Cooke-Yarborough and C. Benson also made important early contributions and patented many novel free-piston configurations. The first known mention of a Stirling cycle machine using freely moving components is a British patent disclosure in The first consumer product to utilize a free piston Stirling device was a portable refrigerator manufactured by Twinbird Corporation of Japan and offered in the US by Coleman in Design of the flat double-acting Stirling engine solves the drive of a displacer with the help of the fact that areas of the hot and cold pistons of the displacer are different.

The drive does so without any mechanical transmission. Using diaphragms eliminates friction and need for lubricants. When the displacer is in motion, the generator holds the working piston in the limit position, which brings the engine working cycle close to an ideal Stirling cycle.

The ratio of the area of the heat exchangers to the volume of the machine increases by the implementation of a flat design. Flat design of the working cylinder approximates thermal process of the expansion and compression closer to the isothermal one.

The disadvantage is a large area of the thermal insulation between the hot and cold space. Thermoacoustic devices are very different from Stirling devices, although the individual path travelled by each working gas molecule does follow a real Stirling cycle.

These devices include the thermoacoustic engine and thermoacoustic refrigerator. High-amplitude acoustic standing waves cause compression and expansion analogous to a Stirling power piston, while out-of-phase acoustic travelling waves cause displacement along a temperature gradient , analogous to a Stirling displacer piston.

Stirling engine

Thus a thermoacoustic device typically does not have a displacer, as found in a beta or gamma Stirling. Starting in , Infinia Corporation began developing both highly reliable pulsed free-piston Stirling engines, and thermoacoustic coolers using related technology. The published design uses flexural bearings and hermetically sealed Helium gas cycles, to achieve tested reliabilities exceeding 20 years.

As of , the corporation had amassed more than 30 patents, and developed a number of commercial products for both combined heat and power, and solar power. More recently, NASA has considered nuclear-decay heated Stirling Engines for extended missions to the outer solar system.

American Stirling Company

Kamen refers to it as a Stirling engine. The idealised Stirling cycle consists of four thermodynamic processes acting on the working fluid:. Theoretical thermal efficiency equals that of the hypothetical Carnot cycle — i. However, though it is useful for illustrating general principles, the ideal cycle deviates substantially from practical Stirling engines. Other real-world issues reduce the efficiency of actual engines, because of limits of convective heat transfer , and viscous flow friction.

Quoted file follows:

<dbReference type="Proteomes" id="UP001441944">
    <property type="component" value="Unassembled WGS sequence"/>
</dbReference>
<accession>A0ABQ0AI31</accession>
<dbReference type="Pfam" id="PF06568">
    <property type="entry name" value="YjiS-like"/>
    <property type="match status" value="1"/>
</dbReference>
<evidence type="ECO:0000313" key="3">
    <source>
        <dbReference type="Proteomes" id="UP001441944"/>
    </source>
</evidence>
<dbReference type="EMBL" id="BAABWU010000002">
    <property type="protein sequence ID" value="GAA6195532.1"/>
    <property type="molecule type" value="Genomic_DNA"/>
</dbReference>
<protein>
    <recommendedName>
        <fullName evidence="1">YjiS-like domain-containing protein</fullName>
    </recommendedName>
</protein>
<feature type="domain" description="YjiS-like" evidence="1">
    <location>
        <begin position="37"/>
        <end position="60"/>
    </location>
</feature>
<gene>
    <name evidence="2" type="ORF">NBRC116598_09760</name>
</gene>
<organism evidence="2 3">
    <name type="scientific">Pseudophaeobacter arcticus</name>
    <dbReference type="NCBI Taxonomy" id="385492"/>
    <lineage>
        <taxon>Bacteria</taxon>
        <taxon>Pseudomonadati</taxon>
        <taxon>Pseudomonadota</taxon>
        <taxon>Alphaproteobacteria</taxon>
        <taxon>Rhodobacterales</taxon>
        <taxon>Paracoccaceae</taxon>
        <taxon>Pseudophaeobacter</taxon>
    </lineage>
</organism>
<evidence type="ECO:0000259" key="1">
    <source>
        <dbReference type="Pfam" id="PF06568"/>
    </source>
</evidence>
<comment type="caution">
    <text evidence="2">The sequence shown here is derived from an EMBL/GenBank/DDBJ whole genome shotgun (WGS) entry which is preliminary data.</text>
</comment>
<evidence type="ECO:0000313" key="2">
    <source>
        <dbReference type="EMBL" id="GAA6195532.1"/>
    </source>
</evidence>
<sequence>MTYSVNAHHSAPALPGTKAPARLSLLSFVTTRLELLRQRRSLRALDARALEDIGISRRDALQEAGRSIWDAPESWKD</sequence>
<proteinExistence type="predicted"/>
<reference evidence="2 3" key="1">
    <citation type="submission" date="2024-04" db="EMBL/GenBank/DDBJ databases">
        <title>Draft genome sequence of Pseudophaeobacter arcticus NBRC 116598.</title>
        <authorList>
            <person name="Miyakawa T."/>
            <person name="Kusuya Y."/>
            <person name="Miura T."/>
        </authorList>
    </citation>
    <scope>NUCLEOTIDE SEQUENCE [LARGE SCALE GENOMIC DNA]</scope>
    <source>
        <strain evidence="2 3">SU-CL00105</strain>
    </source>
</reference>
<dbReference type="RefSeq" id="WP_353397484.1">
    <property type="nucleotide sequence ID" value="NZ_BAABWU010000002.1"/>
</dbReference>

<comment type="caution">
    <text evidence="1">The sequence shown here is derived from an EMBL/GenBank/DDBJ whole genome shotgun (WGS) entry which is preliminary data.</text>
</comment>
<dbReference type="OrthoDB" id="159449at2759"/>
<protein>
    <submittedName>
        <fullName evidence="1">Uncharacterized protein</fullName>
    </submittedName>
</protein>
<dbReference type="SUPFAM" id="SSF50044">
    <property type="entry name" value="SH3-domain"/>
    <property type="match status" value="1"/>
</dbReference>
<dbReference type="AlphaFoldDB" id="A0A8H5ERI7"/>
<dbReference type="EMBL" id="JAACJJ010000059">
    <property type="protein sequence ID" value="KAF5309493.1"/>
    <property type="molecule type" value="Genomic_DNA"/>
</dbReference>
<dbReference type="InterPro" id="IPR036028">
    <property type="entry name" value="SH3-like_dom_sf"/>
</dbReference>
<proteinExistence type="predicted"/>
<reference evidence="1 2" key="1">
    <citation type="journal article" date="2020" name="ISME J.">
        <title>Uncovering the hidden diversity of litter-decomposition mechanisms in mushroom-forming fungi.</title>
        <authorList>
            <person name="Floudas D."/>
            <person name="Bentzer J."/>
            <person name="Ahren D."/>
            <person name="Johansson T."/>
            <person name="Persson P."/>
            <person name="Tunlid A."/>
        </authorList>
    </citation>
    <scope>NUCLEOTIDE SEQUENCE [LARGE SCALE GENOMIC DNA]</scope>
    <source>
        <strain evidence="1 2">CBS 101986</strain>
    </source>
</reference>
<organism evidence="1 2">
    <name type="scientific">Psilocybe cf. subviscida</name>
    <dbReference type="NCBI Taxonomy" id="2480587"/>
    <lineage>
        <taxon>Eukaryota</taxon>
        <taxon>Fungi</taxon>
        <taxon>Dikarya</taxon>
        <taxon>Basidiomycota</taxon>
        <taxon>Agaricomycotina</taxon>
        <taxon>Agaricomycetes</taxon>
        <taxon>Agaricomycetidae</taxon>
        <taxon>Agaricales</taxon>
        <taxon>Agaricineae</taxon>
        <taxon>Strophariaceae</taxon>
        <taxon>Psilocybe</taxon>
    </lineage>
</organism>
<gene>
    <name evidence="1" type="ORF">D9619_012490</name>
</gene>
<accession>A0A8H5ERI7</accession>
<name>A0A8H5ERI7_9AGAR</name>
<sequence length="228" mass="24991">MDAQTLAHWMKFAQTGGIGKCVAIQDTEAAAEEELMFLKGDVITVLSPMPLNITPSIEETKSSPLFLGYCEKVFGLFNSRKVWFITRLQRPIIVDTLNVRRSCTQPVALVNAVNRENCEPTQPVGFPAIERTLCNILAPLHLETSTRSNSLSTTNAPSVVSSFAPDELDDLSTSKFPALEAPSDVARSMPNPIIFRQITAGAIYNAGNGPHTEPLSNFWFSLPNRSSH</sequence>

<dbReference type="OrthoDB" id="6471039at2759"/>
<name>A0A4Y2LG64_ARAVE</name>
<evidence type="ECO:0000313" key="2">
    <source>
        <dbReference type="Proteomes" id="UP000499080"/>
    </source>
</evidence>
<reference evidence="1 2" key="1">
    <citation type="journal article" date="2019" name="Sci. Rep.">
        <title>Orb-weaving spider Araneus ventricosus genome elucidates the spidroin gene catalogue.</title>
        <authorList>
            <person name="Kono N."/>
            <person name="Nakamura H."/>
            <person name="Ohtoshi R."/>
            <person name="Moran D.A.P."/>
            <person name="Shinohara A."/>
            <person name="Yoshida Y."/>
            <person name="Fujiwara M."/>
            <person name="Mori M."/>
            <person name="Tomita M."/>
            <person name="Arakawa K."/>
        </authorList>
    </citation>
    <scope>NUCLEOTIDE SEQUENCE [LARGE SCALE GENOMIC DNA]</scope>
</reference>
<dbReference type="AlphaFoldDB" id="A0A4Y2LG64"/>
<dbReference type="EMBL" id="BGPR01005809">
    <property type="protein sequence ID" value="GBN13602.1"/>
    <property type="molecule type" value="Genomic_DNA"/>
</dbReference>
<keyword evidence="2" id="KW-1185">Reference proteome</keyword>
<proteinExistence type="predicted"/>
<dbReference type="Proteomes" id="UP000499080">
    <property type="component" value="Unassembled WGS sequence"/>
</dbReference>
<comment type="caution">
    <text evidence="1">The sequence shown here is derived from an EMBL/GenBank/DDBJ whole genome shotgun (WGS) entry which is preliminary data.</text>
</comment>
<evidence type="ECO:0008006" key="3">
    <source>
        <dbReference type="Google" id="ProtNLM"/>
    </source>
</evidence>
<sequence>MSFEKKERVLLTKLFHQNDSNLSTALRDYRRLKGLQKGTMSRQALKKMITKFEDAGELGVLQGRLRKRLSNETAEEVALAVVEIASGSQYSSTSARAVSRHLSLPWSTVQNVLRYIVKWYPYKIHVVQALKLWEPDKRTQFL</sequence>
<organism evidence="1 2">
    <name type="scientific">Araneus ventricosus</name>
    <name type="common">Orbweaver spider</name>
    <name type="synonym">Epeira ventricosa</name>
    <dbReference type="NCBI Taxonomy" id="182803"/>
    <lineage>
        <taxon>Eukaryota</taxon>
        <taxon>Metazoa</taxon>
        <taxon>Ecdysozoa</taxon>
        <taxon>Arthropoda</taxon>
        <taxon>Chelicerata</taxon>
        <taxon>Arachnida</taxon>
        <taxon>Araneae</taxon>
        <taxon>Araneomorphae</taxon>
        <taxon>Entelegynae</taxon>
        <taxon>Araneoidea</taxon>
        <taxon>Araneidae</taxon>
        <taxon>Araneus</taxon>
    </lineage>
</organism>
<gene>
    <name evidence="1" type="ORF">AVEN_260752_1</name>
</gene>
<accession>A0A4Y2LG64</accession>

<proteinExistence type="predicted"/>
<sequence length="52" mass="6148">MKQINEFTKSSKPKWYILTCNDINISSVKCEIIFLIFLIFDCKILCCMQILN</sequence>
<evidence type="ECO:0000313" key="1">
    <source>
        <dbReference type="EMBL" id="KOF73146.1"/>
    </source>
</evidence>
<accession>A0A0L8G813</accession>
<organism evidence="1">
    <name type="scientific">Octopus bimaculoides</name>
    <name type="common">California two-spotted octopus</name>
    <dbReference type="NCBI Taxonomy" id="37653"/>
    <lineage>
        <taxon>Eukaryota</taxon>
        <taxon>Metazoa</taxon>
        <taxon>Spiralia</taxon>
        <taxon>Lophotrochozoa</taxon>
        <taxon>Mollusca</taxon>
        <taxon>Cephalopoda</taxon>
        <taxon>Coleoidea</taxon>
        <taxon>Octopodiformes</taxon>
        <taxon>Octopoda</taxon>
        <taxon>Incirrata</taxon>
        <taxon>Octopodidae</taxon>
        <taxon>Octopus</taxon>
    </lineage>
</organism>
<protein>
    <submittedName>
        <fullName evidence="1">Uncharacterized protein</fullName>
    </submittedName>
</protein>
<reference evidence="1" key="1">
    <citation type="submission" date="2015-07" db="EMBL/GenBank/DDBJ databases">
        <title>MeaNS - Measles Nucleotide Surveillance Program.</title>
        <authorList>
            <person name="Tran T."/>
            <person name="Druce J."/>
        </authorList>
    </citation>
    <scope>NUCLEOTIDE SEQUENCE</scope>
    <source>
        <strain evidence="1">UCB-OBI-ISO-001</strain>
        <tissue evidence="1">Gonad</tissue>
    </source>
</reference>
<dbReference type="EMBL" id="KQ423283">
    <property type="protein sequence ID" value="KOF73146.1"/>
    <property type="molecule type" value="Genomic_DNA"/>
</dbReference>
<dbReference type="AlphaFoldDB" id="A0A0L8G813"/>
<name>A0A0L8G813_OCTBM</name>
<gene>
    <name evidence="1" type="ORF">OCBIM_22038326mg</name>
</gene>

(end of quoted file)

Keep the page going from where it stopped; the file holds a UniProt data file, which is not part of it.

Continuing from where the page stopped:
There are also practical mechanical considerations, for instance a simple kinematic linkage may be favoured over a more complex mechanism needed to replicate the idealized cycle, and limitations imposed by available materials such as non-ideal properties of the working gas, thermal conductivity , tensile strength , creep , rupture strength , and melting point.

A question that often arises is whether the ideal cycle with isothermal expansion and compression is in fact the correct ideal cycle to apply to the Stirling engine.

Professor C. Rallis has pointed out that it is very difficult to imagine any condition where the expansion and compression spaces may approach isothermal behavior and it is far more realistic to imagine these spaces as adiabatic. He called this cycle the 'pseudo-Stirling cycle' or 'ideal adiabatic Stirling cycle'. An important consequence of this ideal cycle is that it does not predict Carnot efficiency. A further conclusion of this ideal cycle is that maximum efficiencies are found at lower compression ratios, a characteristic observed in real machines.

In an independent work, T. Finkelstein also assumed adiabatic expansion and compression spaces in his analysis of Stirling machinery [78]. Since the Stirling engine is a closed cycle, it contains a fixed mass of gas called the "working fluid", most commonly air , hydrogen or helium.

Hand Book Stirling Engine - Stirling Engine Manual | Internal Combustion Engine | Combustion

In normal operation the engine is sealed and no gas enters or leaves the engine. No valves are required, unlike other types of piston engines. The Stirling engine, like most heat engines, cycles through four main processes: This is accomplished by moving the gas back and forth between hot and cold heat exchangers , often with a regenerator between the heater and cooler.